Postweaning management strategies that include an element of social enrichment may reduce weaning stress and improve welfare and productive performance. We analyzed the effect of postweaning handling strategies on welfare and production traits in lambs. After weaning, 36 lambs were assigned to 3 experimental groups with 12 lambs each (control [C], fattening with gentle human female contact [H], and fattening with 2 adult ewes [E]). The average daily gain (ADG) was estimated. Blood samples were taken, and infrared thermography was used to estimate stress variables. There were significant differences among treatments (in favor of alternative strategies) regarding production and stress variables (cortisol, glucose, and creatine kinase). The results suggest that the lambs handled gently during the fattening were less reactive and better able to modulate their physiological stress. The E group adapted better to acute stress than the C group but was less efficient in modulating chronic stress. Both treatments showed higher slaughter live weights and better ADGs compared with the control. The use of social enrichment at weaning, especially to establish a positive human-nonhuman animal bond, alleviates lamb weaning stress and improves welfare and performance.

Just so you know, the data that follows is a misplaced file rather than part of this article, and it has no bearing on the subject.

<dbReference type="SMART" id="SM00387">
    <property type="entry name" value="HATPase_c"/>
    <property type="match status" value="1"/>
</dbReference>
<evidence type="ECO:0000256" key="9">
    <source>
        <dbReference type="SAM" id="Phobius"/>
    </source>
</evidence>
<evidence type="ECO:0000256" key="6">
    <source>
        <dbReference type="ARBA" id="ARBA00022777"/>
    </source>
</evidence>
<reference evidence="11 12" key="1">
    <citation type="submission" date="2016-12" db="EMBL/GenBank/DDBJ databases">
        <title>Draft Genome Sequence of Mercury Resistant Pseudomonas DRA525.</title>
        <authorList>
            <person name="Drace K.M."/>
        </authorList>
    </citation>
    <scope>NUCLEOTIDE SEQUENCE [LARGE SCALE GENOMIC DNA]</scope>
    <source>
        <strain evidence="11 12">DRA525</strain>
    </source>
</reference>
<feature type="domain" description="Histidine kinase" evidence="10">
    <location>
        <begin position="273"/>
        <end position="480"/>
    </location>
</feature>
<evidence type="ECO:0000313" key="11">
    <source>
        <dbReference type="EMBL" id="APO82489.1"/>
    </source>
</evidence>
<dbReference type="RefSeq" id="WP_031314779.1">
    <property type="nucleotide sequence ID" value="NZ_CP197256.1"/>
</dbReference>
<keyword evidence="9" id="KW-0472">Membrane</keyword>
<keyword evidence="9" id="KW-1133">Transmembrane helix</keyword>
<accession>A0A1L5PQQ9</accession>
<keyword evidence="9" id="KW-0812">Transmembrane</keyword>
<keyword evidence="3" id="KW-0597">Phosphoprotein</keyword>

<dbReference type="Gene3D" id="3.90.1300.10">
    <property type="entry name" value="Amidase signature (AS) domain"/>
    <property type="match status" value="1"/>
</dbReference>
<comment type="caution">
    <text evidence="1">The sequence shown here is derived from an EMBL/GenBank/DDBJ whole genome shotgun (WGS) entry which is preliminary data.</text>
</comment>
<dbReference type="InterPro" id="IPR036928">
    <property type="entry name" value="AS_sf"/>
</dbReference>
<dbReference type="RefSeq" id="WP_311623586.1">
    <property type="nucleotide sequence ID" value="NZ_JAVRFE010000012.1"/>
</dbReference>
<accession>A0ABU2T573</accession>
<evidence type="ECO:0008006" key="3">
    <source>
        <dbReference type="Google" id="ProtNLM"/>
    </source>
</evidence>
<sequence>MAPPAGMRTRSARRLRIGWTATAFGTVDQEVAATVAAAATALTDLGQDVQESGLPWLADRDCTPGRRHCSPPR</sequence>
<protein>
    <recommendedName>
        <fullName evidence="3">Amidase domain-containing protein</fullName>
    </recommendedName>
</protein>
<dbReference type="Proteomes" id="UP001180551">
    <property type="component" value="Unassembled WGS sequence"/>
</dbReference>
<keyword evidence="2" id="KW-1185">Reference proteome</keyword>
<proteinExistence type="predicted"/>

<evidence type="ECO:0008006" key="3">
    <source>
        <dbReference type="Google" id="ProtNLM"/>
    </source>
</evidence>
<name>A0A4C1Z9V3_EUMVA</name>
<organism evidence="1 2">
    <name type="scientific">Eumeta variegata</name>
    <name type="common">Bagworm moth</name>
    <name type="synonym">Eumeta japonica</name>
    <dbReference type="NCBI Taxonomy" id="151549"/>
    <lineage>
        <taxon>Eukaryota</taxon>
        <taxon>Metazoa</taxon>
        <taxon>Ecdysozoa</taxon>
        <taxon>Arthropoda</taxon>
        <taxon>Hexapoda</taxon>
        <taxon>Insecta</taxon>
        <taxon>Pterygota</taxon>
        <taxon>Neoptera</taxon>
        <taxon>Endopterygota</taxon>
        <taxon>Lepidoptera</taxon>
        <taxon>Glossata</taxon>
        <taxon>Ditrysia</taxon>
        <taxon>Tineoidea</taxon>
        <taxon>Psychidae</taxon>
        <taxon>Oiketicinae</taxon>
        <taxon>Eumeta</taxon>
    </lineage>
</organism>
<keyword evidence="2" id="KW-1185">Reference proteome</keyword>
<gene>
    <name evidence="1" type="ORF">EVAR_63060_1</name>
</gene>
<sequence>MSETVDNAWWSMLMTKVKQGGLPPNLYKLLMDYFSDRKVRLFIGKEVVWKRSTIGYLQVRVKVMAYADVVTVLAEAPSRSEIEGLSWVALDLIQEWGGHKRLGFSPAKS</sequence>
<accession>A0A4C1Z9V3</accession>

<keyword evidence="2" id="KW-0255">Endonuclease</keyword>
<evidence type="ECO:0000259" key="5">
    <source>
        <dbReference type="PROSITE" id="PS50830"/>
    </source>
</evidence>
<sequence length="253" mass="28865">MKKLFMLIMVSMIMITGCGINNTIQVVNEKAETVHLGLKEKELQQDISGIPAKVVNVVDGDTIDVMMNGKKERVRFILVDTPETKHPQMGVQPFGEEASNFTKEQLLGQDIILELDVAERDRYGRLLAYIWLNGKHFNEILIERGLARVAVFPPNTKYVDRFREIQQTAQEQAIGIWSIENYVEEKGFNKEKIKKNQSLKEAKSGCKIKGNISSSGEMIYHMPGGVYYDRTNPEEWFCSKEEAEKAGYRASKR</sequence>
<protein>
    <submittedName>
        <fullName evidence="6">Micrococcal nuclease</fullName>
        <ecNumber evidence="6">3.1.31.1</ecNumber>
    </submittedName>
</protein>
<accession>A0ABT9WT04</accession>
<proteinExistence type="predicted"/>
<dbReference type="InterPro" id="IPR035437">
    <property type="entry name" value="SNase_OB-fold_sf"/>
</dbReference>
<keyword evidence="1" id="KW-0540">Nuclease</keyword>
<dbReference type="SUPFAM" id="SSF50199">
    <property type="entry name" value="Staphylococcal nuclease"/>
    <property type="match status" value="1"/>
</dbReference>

|Publication Title||Journal of Applied Animal Welfare Science|
|Publisher||Taylor & Francis|
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